- industrious, as a person.
- done with or involving much labor.
Origin of operose
1660–70; < Latin operōsus busy, active, equivalent to oper- (stem of opus) work + -ōsus -ose1
Dictionary.com Unabridged Based on the Random House Unabridged Dictionary, © Random House, Inc. 2018
Examples from the Web for operose
Everything connected with the processes of husbandry is slow and operose.
But it is a most awkward, operose, and defective piece of machinery, quite unworthy of being presented to my readers.
Operose assequuntur qu volunt, anxii tenent qu assecuti sunt; the word consequuntur would be too weak.Dderlein's Hand-book of Latin Synonymes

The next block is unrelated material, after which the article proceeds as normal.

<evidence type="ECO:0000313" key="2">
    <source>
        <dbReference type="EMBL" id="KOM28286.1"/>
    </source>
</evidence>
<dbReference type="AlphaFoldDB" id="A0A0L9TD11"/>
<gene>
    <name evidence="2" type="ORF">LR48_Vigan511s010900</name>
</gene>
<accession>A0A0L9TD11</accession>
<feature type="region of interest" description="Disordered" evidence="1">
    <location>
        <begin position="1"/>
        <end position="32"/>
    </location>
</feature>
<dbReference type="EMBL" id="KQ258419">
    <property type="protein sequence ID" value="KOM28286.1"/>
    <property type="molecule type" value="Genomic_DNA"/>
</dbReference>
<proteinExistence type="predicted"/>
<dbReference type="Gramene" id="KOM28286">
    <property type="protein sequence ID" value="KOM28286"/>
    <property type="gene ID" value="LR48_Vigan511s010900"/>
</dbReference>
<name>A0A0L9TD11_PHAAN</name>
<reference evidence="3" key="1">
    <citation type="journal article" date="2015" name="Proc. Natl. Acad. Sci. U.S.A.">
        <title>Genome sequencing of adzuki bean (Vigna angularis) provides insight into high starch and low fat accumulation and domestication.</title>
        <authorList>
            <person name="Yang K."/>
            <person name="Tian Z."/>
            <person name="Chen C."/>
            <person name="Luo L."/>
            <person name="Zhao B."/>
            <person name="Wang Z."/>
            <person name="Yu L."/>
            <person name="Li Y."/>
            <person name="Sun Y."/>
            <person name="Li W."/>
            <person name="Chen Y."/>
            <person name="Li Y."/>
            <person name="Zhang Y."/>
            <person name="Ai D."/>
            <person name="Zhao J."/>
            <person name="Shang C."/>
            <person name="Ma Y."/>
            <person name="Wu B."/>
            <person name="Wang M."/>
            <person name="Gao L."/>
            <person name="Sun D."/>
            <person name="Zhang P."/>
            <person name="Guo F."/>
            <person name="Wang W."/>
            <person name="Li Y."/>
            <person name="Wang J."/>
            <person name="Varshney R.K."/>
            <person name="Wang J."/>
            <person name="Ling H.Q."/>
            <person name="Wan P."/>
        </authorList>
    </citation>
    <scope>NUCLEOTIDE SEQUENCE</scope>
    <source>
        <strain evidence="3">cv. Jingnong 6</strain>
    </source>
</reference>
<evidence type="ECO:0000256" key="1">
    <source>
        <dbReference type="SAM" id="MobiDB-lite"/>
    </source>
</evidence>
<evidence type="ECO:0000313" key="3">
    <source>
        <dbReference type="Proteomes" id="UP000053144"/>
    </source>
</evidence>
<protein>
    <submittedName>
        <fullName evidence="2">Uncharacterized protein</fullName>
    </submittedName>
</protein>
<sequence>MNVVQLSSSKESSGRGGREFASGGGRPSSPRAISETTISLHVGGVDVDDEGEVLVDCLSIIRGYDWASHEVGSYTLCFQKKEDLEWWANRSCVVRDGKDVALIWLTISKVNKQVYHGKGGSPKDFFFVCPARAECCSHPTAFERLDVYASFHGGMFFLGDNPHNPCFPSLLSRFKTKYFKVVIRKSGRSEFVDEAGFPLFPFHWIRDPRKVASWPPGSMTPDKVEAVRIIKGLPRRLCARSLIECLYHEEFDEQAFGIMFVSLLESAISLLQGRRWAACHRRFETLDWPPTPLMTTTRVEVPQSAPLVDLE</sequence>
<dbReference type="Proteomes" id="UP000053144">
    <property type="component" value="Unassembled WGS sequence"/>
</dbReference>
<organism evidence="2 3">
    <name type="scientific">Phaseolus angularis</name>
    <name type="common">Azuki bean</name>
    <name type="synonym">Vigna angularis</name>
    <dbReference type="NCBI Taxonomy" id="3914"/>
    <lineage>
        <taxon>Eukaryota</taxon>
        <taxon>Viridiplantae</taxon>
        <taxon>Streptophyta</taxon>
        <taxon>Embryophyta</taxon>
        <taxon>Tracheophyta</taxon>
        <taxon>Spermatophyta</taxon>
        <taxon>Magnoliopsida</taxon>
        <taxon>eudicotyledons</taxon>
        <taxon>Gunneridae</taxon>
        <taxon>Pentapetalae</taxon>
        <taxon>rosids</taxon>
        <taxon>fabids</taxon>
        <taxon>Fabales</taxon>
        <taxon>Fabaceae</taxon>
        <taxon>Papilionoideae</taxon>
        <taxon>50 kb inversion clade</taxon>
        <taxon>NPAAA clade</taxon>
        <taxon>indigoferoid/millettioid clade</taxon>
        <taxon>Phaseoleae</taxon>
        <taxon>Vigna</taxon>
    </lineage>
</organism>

An operose and expensive establishment of a Supreme Court was made, and charged upon the revenues of the country.
In the large manufactories of this country, the ignition of the above mixture in pots is laid aside, as too operose and expensive.
- industrious; busy
C17: from Latin operōsus painstaking, from opus work
Collins English Dictionary - Complete & Unabridged 2012 Digital Edition © William Collins Sons & Co. Ltd. 1979, 1986 © HarperCollins Publishers 1998, 2000, 2003, 2005, 2006, 2007, 2009, 2012
Word Origin and History for operose
"involving much labor," 1670s, from Latin operosus "taking great pains, laborious, active, industrious," from opus (genitive operis) "work" (see opus). Related: Operosity.
Online Etymology Dictionary, © 2010 Douglas Harper